Juridical Rights, Human Emancipation, and the Revolution: A Marxian Analysis

  • Abstract:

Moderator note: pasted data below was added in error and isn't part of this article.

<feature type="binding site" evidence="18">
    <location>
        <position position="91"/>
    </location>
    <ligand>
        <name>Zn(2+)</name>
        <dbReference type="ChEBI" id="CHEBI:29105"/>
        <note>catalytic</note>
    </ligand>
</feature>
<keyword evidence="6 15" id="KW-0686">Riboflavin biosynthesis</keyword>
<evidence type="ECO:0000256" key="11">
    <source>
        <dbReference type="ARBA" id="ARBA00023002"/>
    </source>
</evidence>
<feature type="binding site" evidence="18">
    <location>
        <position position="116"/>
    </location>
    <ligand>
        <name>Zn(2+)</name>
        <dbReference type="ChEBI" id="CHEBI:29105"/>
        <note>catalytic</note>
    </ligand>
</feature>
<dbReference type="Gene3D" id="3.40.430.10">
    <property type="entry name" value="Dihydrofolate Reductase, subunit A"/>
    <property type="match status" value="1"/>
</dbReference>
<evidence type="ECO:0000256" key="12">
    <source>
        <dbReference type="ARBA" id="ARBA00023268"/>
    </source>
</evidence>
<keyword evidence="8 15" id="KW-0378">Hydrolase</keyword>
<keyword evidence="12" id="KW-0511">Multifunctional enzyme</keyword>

Karl Marx’s notion of human nature has significant bearing on such political developments as the establishment of juridical rights of man, political emancipation, and the necessary overthrow of what I will call the “juridical” man in the Marxian revolution. Marx’s analysis of human nature (heavily inspired by Aristotle) synchronizes, in many ways, with the juridical notion of human rights that advanced in tandem with the bourgeois capitalist system, the 1789 Declaration of the Rights of Man and of the Citizen. This paper examines Marxian human nature – never fully cleaved from the politico-economic – within Marx’s theories of political and human emancipation, and demonstrates why, for Marx, the former is insufficient for the latter. In doing so, I will analyze not only the moment but also the form that revolution must take for Marx, which may subsequently allow for more theoretical and critical analyses of contemporary revolutionary movements, particularly in the Middle East. Ultimately, I hope to show that, for Marx, the European notion of the juridical man allows for the perpetuation of capitalism, and that a critique of capitalism is always at the same time a critique of juridical human rights. As a result, it will be clear that successful human emancipation necessitates the dissolution not only of capitalism, but also of juridical man.